Inverted Meniscus Heat Pipe

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[[Image:HPfig18.png|center|thumb|400px|alt=.|<center>'''Figure 1: .'''</center>]]
 
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Advanced miniature heat pipes are needed to meet the demand for dissipating high heat fluxes (over 100 W/cm<sup>2</sup>) for electronic components <ref name="FR2012">Faghri, A., 2012, "Review and Advances in Heat Pipe Science and Technology," Journal of Heat Transfer, 134(12), 123001. http://dx.doi.org/10.1115/1.4007407</ref><ref name="Faghri1995">Faghri, A., 1995, Heat Pipe Science and Technology, 1st ed., Taylor & Francis, Washington, D.C.</ref>. Several techniques were proposed in this regard, including ivadizing <ref>Khrustalev, D., and Faghri, A., 1996a, "Enhanced Flat Miniature Axially Grooved Heat Pipe," Journal of Heat Transfer, 118(1), 261-264. http://dx.doi.org/10.1115/1.2824057</ref>, which is the deposit of a porous structure on the top of the lands between the grooves or “inverted meniscus scheme” <ref>Khrustalev, D., and Faghri, A., 1995c, "Heat Transfer in the Inverted Meniscus Type Evaporator at High Heat Fluxes," International Journal of Heat and Mass Transfer, 38(16), 3091-3101.  
Advanced miniature heat pipes are needed to meet the demand for dissipating high heat fluxes (over 100 W/cm<sup>2</sup>) for electronic components <ref name="FR2012">Faghri, A., 2012, "Review and Advances in Heat Pipe Science and Technology," Journal of Heat Transfer, 134(12), 123001. http://dx.doi.org/10.1115/1.4007407</ref><ref name="Faghri1995">Faghri, A., 1995, Heat Pipe Science and Technology, 1st ed., Taylor & Francis, Washington, D.C.</ref>. Several techniques were proposed in this regard, including ivadizing <ref>Khrustalev, D., and Faghri, A., 1996a, "Enhanced Flat Miniature Axially Grooved Heat Pipe," Journal of Heat Transfer, 118(1), 261-264. http://dx.doi.org/10.1115/1.2824057</ref>, which is the deposit of a porous structure on the top of the lands between the grooves or “inverted meniscus scheme” <ref>Khrustalev, D., and Faghri, A., 1995c, "Heat Transfer in the Inverted Meniscus Type Evaporator at High Heat Fluxes," International Journal of Heat and Mass Transfer, 38(16), 3091-3101.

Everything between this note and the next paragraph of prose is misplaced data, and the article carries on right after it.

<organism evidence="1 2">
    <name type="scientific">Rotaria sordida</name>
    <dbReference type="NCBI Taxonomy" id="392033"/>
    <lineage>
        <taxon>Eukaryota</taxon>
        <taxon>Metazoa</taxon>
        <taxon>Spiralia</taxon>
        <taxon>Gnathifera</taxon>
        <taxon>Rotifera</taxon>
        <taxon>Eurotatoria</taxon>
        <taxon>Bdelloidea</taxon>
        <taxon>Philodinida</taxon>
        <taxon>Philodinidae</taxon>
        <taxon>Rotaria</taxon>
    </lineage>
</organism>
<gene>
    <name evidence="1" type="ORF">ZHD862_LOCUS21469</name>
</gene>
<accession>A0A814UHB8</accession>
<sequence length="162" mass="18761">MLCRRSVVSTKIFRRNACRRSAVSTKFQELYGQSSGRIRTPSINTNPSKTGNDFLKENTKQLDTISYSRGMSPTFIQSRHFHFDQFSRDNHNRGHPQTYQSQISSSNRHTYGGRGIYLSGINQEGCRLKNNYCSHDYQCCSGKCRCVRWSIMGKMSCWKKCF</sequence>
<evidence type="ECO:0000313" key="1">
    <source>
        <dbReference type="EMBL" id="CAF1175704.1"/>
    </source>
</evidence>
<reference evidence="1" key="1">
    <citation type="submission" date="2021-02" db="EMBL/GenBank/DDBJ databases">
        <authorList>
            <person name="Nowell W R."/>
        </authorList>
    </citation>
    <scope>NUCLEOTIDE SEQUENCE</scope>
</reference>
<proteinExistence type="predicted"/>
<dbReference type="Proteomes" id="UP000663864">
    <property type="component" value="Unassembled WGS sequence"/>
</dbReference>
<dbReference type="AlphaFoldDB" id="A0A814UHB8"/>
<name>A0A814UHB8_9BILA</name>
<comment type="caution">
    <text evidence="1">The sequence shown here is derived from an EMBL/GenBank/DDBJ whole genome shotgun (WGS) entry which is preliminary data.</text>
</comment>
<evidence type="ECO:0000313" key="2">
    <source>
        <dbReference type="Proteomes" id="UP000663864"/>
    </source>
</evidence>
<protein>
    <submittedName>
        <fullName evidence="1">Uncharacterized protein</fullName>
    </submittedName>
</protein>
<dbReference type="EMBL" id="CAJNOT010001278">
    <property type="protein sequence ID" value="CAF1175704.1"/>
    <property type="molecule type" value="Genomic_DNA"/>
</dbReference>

http://dx.doi.org/10.1016/0017-9310(95)00003-R
http://dx.doi.org/10.1016/0017-9310(95)00003-R
</ref><ref name="Kh1996b">Khrustalev, D., and Faghri, A., 1996b, "Estimation of the Maximum Heat Flux in the Inverted Meniscus Type Evaporator of a Flat Miniature Heat Pipe," International Journal of Heat and Mass Transfer, 39(9), 1899-1909. http://dx.doi.org/10.1016/0017-9310(95)00270-7</ref>.
</ref><ref name="Kh1996b">Khrustalev, D., and Faghri, A., 1996b, "Estimation of the Maximum Heat Flux in the Inverted Meniscus Type Evaporator of a Flat Miniature Heat Pipe," International Journal of Heat and Mass Transfer, 39(9), 1899-1909. http://dx.doi.org/10.1016/0017-9310(95)00270-7</ref>.
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[[Image:HPfig18.png|center|thumb|400px|alt=Schematic of an inverted meniscus type evaporator with the triangular fin: (a) with low heat fluxes; (b) with high heat fluxes.|<center>'''Figure 1:Schematic of an inverted meniscus type evaporator with the triangular fin: (a) with low heat fluxes; (b) with high heat fluxes.'''</center>]]
With extremely high heat fluxes, a vapor blanket appears inside the uniform structure in the evaporator along the heated solid surface <ref name="Kh1996b"></ref>, as shown in Figs. 18(a) and 18(b). In this case, evaporation takes place in the dry region of the porous structure at the liquid-vapor interface, the location of which shifts depending on the operational conditions. The heat is conducted to this interface from the heated surface through the dry region of the porous element, and the vapor flows mainly along the solid surface through this porous region towards the triangular vapor channel. The vapor flow is provided by the capillary pressure gradient due to the difference in the curvature of the menisci along the liquid-vapor interface inside the porous structure. Therefore, with high heat fluxes, part of the capillary pressure is spent on the compensation of the pressure drop in the vapor flow through the dry porous region. Hence, the maximum heat flux for this configuration should be calculated with respect to the formation of this vapor blanket and can be less than that estimated from the traditional capillary limit. Numerical results show that miniature copper water heat pipes with an inverted meniscus type evaporator of estimated dimensions of 2x7x120 mm is capable of withstanding high heat fluxes on the evaporator wall, which can be about 200 W/cm2 for horizontal orientation at 120°C <ref name="Kh1996b"></ref>.